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A New Eve Appel Mystery: Old Bones Never Die by Lesley A. Diehl

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Just before Walter Egret was killed in a hit-and-run, he phoned his half-brother Sammy to report that he’d unearthed their missing father’s pocket watch, along with a pile of human bones. The project is put on hold until it can be determined if the site is an Indian burial ground. Then the bones disappear.Now Sammy and his brother’s three orphaned children want Eve Appel to go pro, applying her innate snoopiness to the trade of private investigator.

Eve already has her hands full with her two consignment stores. What is she going to do? Sammy and Walter are Miccosukee Indians, and Walter was employed as a backhoe operator on a construction site for a sportsmen’s resort. Was Walter’s death murder or an accident? If the bones belong to Sammy’s father, how did they get there? Delving into these mysteries, Eve is aided by her usual crew of friends and family. This adventure will not only up the stakes for Eve as an investigator, but it will also open her eyes to life possibilities she never imagined.


Welcome to Island Confidential! Can you tell our readers a little bit about yourself?

Grandy: I’m Eve’s maternal grandmother always referred to as “Grandy” by Eve, her friends and mine. I’m originally from Connecticut which is Eve’s home also. When younger, I worked for a wealthy Hartford family and fell in love with the family’s son and he with me. We didn’t marry because his family would not hear of their son marrying the hired help, although he would have gladly sacrificed his family’s support for me, but I knew it would later become a problem for us.

I raised Eve because my daughter (Eve’s mother) and my son-in-law were killed in a sailing accident. Everyone thought Eve’s subsequent rebellious behavior was because she couldn’t deal with her grief over the loss of her parents, but I knew was made of tough stuff (she’s just like me) and she would find her own way from her feelings of loss. In personality Eve and I are alike, both snoopy, in-your-face kind of women with a penchant for doing as we like. IN looks, we couldn’t be more different: I am short and chubby while Eve is tall and skinny and likes to emphasize her height by always wearing stiletto heels.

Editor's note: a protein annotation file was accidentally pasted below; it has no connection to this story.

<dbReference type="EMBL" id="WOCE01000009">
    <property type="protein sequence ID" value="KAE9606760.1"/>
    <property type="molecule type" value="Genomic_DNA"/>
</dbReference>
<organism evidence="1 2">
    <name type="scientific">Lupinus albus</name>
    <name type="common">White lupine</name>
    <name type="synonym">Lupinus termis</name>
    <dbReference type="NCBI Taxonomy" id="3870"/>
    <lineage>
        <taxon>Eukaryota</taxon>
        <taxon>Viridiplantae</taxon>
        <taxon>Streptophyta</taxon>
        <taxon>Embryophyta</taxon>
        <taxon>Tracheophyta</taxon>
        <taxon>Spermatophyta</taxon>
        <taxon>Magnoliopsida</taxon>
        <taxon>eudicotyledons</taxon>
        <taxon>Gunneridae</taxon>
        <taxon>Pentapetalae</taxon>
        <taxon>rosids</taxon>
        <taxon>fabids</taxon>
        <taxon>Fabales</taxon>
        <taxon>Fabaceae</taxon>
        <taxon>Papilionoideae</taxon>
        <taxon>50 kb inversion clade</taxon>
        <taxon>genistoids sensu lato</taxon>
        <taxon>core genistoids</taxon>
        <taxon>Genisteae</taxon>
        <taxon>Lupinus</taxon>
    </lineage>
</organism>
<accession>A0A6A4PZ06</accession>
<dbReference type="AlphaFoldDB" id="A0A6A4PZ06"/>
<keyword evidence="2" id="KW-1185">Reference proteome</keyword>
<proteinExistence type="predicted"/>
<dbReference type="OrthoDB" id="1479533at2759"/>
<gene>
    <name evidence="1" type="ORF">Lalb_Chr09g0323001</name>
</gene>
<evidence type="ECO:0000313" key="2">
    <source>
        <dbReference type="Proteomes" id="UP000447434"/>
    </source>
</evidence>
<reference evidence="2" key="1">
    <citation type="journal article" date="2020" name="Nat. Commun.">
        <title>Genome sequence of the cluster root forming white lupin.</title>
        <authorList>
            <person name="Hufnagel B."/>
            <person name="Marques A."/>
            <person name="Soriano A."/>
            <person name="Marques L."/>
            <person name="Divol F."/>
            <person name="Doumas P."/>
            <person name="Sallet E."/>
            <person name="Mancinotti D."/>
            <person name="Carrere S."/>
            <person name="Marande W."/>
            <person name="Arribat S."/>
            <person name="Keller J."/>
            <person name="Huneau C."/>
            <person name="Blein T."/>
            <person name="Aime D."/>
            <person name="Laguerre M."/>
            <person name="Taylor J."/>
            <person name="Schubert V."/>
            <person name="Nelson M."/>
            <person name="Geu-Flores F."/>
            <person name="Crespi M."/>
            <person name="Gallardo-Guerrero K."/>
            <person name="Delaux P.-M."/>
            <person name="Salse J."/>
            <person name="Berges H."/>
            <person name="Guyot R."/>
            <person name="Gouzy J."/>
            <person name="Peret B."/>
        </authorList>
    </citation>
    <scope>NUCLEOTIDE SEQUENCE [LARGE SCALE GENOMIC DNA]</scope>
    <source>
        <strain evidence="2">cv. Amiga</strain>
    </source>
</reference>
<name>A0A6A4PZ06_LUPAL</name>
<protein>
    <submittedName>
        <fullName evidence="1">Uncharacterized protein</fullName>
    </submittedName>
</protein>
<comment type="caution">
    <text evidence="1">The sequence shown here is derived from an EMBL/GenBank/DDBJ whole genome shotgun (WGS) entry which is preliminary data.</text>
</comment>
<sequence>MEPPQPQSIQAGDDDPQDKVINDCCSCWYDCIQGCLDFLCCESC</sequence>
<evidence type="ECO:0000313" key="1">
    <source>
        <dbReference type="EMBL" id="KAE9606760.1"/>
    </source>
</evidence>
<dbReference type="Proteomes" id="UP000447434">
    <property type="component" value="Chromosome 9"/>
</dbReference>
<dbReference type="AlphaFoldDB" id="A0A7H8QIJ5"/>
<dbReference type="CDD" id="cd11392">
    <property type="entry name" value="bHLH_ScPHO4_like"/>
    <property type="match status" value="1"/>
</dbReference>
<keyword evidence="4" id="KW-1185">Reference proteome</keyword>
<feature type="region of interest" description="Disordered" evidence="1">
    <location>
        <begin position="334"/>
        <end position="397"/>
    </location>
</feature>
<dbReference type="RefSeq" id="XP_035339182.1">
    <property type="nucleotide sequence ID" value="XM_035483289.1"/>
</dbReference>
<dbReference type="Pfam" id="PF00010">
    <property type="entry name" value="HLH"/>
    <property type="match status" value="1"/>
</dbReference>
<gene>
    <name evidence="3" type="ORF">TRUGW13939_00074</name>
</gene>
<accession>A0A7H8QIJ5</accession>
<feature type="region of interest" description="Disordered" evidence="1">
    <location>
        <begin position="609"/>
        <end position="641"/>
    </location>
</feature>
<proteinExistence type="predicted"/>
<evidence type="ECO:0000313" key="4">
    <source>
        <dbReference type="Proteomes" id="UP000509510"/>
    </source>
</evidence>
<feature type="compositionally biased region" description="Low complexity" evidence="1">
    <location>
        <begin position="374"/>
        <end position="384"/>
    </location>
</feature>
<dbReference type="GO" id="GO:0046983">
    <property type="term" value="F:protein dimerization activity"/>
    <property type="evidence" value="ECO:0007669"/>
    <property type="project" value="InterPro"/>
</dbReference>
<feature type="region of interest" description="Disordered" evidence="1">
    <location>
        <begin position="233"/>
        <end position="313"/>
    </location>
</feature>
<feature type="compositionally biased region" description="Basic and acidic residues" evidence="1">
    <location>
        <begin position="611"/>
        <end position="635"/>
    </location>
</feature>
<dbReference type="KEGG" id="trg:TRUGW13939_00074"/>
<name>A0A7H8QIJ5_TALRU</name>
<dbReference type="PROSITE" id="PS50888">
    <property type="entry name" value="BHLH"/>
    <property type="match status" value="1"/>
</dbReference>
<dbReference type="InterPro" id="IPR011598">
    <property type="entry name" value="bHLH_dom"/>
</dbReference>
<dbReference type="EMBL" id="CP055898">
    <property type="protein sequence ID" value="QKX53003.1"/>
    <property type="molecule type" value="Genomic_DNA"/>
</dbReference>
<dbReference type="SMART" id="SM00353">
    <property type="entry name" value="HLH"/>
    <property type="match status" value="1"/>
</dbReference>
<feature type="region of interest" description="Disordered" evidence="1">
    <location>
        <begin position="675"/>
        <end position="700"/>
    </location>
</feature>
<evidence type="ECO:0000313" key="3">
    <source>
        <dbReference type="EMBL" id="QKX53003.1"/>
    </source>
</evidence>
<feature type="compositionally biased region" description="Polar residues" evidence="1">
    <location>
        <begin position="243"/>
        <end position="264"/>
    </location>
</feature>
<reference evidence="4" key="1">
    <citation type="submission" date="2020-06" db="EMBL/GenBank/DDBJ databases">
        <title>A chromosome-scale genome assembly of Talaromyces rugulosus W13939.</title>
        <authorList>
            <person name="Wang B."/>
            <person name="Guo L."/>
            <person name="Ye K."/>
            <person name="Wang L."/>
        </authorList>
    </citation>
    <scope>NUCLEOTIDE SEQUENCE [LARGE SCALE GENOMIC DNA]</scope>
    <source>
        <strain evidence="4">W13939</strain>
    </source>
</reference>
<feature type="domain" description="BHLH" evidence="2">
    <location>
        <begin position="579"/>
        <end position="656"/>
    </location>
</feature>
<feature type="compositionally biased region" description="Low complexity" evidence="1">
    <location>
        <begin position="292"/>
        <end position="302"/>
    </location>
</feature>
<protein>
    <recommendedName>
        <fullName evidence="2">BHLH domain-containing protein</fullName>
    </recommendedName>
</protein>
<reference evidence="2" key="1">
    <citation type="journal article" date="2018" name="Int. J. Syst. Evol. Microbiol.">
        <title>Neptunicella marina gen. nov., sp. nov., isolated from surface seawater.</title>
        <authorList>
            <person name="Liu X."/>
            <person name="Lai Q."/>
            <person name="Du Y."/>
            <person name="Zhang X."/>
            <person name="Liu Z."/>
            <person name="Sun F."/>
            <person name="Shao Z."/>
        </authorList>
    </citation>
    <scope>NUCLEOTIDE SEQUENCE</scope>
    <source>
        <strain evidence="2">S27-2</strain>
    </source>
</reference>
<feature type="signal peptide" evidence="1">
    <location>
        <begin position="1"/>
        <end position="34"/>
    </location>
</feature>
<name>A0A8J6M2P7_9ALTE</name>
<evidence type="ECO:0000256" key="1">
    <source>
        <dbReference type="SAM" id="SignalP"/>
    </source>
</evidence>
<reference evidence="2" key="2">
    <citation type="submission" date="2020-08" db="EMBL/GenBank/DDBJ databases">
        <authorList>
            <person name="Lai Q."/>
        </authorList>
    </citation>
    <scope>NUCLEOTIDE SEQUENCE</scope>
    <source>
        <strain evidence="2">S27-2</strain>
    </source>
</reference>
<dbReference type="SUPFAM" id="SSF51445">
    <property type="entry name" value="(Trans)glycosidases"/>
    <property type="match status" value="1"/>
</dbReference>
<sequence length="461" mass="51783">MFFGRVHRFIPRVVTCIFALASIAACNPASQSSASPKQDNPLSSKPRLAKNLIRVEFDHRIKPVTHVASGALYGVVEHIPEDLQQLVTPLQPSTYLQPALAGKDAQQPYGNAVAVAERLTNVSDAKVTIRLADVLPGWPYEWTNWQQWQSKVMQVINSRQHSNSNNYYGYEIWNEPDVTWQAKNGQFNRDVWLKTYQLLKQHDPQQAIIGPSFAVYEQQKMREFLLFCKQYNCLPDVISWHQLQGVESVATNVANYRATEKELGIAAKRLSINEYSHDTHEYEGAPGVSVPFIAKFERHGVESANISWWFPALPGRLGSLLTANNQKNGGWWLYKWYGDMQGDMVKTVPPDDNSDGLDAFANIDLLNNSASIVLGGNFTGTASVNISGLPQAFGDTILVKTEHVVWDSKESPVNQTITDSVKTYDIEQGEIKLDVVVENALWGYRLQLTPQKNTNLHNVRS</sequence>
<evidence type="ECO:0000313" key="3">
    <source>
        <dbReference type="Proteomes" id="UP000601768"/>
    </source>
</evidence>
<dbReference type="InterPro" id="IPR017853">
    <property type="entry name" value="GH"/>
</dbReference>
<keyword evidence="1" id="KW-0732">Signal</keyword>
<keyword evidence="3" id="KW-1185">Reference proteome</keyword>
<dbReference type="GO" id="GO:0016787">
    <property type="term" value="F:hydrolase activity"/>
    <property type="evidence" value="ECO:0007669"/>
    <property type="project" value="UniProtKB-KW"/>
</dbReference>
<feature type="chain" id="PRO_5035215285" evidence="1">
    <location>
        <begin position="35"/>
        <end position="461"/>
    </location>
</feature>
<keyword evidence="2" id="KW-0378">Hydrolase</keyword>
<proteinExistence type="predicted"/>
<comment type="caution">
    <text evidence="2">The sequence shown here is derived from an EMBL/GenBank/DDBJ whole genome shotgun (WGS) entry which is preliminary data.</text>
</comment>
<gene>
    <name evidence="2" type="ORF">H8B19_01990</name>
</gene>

My present husband and I now run a fishing charter boat out of Key Largo, Florida, but because of Max’s recent heart attack, we are considering giving up the boat and retiring to rural Florida. Max seems to be getting into fishing the Big Lake and my freezer is full of speck, bass and catfish.

I help Eve with the consignment shop she runs with her best friend Madeleine. I have to admit that Eve needs all the help there she can get because she’s so often off chasing the bad guys around the swamps!

Who’s the character you get along with the best?

Grandy: Eve and I may lock horns because we are so alike, but I love her like mad. I get along with everyone, but I adore Nappi Napolitani, our mob boss friend. I know that sounds funny, but Nappi is a true friend, always there when you need a hand or a gun or some big guys. He’s a perfect gentleman with a flair for fashion. I’ve never seen a man dress so well or eat so neatly. He tucks into a rack of ribs and rarely leaves a trace of sauce on his lips. I feel fortunate to have him in my corner and particularly in Eve’s corner because she can get herself into some dandy jams.

Which other character do you have a conflict with?

Grandy: I’ve never been a fan of Eve’s ex-husband Jerry. I knew better than to tell her not to marry the guy, and she came to her senses and finally divorced him. He was always chasing women and finally got himself in trouble with of all people Nappi when it looked as if Jerry and Nappi’s daughter had hooked up and were pregnant. It turned out not to be true, but that’s the kind of irresponsible man Jerry is. He’s become a better person now that he’s paying off his affront to Nappi by becoming his gofer. I hope he’s learned his lesson, but I’m not convinced he’s completely over being a jerk.

Just between you and me: What do you really think of Lesley? 

Grandy: Well, now that you ask, she’s okay I guess, but she’s kind of boring. She doesn’t have the panache that Eve and I have, but she does make a good friend. I think she’s like Eve’s friend Madeleine, a nice person, dedicated to her protagonists, reliable and honest, but…boring. I can’t see her running through the swamps saving anyone, but she’s willing to have Eve do that. She has a good imagination, but no gumption when it comes to getting out there herself and chasing down any bad guys. Maybe that’s why she writes sassy protagonists. She’s got a good eye for men. She’s cooked up some mighty hunky love interests for Eve. If I didn’t have Max and I was thirty or forty years younger, I’d love a go at Alex or that handsome Miccosukee Indian, Sammy. Lucky for me, she wrote me as a pip of a grandmother with an appreciation for the male figure.

What’s next for you?

Grandy: Eve is interested in becoming a PI and that has some appeal to me. I know I’m not a youngster, but I’m better at handling a gun than Eve—actually she hates guns—and I have the same eagerness to take on people who hurt others and some of the folks around here who don’t appreciate the lovely wildness of this place and destroy living and breeding habitat for plants and animals. Well, maybe I’d do well in the environmental protection field. There’s nothing I’d like better than chasing some of these developers into the swamps and let the gators have a go at ‘em. I’m a darn good rider, too, so I’m thinking of getting myself a little cracker pony to ride while Max is out fishing the lake.